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Digital laser scan reveals Stonehenge's secrets of the past

Digital laser scan reveals Stonehenge's secrets of the past

October 11, 2012 - The intricacies of Stonehenge have been brought to life like never before thanks to a new laser scan.

The analysis has revealed in startling detail aspects of the construction and activity at the site over thousands of years. It is now believed that the masons who constructed the monument used the best materials and spent the most time on the more prominent of the stones, especially those seen first when approaching along the axis of the summer and winter solstices. The scans have also revealed tool marks over 4,500 years old and graffiti added using axeheads over one thousand years ago.


"Now we can see how the utmost care and attention was devoted to ensuring the pristine appearance of Stonehenge for those completing their final approach to the monument along the solstitial axis," said professor Clive Ruggles.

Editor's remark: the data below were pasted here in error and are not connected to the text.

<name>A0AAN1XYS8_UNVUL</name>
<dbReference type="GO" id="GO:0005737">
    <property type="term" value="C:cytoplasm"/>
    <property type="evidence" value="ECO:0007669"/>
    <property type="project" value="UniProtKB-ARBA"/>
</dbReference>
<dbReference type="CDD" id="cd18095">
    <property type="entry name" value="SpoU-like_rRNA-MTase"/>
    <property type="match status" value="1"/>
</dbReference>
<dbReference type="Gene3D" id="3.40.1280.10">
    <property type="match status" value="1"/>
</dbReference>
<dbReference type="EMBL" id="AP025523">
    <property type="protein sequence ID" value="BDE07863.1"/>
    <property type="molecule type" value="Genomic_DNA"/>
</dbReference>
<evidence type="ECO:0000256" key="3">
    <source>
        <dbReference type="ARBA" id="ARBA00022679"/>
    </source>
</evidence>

The survey, carried out for English Heritage, exposes numerous details now invisible to the naked eye and will be used in displays for the long-awaited new visitor centre, due to open late next year.



Sources and more information:

New Stonehenge secrets revealed

technology has revealed new evidence of the importance of the midwinter sunset to the ancient creators of Stonehenge. The detailed laser scan and digital imaging of Stonehenge commissioned by English Heritage showed significant differences in how various stones were shaped and worked. The varying techniques and amounts of work confirm not only...

Revealed: Early Bronze Age carvings suggest Stonehenge was a huge prehistoric art gallery

Laser scan of Stonehenge highlights solstice importance

Lasers at Stonehenge


( via guardian.co.uk )



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